What makes Kartet special has perhaps best been expressed by the French critic Stéphane Ollivier: “…music in continuous metamorphosis as it pivots around the four players, and results in many simultaneous and complementary points of view on the same reality…a music which reconciles intellect and intuition as it combines a quasi-mathematical rigour with a sensitivity, an instrumental originality, and an attention to detail forged by the supreme exercise of total improvisation.” Hubert Dupont explains how the group develops new pieces: “The improvisations are very connected to the written material indeed, which is quite dense most of the time, with rhythmic games, melodic rules, colours, etc. It’s just jazz! New compositions hopefully sound good and allow for all kinds of atmospheres, but they [also] contain the rules of the game for the collective improvisation. To make a good piece, the rules should be simple enough, but somehow different. We enjoy playgrounds, frames, in order to spontaneously organize together tension / resolution movements, suspended colours, illusions... it’s a very funny game, with different results every time, it’s exciting…We definitely remain surprising for each other – the suspense never ends, like, “What is he gonna do after THAT?”

Orti adds: “[Our compositions] work with strict and limited harmonic-melodic material, strongly connected with the rhythmic material. But the shape we can give to our melodic and rhythmic wanderings are unlimited… I personally try to bring interactive combinations that are somehow new for the band – what new playable situation can I ask my partners to take on? Strangely enough, I do have the impression we've always been playing about the same kind of music since the beginnings, but that originality, interplay, communication, etc. get more subtle and stronger with time.” Delbecq expands on his own process: “For myself, any new rhythmic material is worth sitting down at the piano with, or tapping or juggling with, to enter into a specific knowledge of it. Imagination is like a muscle, and if you give it new ideas it can lead you to unexpected territories, which is what I'm looking for, because that's when the body ends up speaking first, the flow being given by the trained mind, ready to react like a spring.”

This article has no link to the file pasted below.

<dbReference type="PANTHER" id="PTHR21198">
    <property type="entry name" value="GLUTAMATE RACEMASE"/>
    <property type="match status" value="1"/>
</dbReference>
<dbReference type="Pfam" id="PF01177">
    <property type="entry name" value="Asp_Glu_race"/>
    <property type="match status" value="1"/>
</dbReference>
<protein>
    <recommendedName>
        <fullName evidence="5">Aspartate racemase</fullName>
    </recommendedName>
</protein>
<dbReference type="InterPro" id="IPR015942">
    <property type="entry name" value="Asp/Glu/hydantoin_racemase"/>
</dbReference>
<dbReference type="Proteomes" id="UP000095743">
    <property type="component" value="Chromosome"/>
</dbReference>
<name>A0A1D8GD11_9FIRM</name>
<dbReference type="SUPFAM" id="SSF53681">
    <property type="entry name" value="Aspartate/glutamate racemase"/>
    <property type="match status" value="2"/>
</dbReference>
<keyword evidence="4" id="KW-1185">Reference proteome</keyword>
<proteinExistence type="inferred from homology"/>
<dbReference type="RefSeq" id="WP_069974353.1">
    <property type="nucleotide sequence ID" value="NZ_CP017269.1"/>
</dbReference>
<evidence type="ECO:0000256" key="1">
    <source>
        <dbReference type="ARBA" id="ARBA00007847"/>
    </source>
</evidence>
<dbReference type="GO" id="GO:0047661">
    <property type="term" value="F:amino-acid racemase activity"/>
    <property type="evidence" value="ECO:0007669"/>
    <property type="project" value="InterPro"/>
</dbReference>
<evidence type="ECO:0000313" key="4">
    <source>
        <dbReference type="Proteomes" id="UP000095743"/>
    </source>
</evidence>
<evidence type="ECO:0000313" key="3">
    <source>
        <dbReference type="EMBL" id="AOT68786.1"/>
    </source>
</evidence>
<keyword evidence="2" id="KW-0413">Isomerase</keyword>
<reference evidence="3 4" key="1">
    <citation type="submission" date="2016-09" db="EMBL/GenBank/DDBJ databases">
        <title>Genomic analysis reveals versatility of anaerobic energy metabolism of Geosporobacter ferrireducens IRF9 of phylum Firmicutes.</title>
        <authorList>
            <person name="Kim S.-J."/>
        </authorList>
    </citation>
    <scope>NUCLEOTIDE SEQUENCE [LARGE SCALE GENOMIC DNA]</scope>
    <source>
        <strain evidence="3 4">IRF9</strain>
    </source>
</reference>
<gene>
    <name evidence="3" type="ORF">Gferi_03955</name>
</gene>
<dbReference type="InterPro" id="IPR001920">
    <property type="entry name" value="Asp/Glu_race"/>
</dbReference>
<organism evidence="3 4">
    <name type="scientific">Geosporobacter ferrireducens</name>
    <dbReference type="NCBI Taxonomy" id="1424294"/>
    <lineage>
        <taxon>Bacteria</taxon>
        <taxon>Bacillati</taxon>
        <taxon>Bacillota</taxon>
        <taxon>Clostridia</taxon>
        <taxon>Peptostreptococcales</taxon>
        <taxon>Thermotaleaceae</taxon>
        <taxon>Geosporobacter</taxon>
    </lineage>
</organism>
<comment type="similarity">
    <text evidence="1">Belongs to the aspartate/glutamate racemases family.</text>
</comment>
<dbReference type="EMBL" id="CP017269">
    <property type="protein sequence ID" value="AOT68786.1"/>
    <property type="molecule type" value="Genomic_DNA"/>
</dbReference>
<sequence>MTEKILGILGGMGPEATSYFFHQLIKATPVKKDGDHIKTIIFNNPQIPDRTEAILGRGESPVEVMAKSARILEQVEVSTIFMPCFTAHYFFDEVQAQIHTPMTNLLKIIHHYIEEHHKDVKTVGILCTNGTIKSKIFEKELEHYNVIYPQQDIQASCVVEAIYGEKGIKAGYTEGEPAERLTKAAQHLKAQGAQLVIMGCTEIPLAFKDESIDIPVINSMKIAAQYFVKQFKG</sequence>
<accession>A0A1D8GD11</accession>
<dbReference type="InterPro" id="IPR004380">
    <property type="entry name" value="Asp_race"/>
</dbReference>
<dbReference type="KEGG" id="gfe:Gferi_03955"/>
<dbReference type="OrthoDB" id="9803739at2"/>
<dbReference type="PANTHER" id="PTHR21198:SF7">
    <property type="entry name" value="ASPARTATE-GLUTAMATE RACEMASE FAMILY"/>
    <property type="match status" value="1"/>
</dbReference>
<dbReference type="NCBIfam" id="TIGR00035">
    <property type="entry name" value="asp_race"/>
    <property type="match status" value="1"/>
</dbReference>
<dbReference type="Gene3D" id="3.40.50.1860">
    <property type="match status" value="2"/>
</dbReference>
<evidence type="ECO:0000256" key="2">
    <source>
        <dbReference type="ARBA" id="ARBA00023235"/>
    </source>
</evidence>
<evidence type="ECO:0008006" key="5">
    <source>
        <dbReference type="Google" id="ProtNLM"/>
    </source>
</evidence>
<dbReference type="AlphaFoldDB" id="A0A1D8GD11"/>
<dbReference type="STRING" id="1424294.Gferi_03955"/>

And the effect on younger musicians, and on the audience? “We’ve been – and still are I think to a certain extent – a source of inspiration. Usually, the people who are passionate about Kartet also dig musicians like Steve Coleman, Steve Lehman, Andy Milne, Ralph Alessi, Tyshawn Sorey, Craig Taborn, Tim Berne... to name a few greats who are constantly searching for newer shapes, a mixture of control and freedom. [Yet] there are not that many bands on the scene that really experiment with these kinds of forms. We might be considered as living in an enclave but I consider that a ransom for creativity. Our music is not docile, it doesn't answer a market demand or anything, it is music that's sincere in its primary direction: find a collective sound, develop our own way to play and build music in a collective way, bring the listener into a state of dream, of trance. That's what the audience receives when they attend our concerts, there is some magic going on.”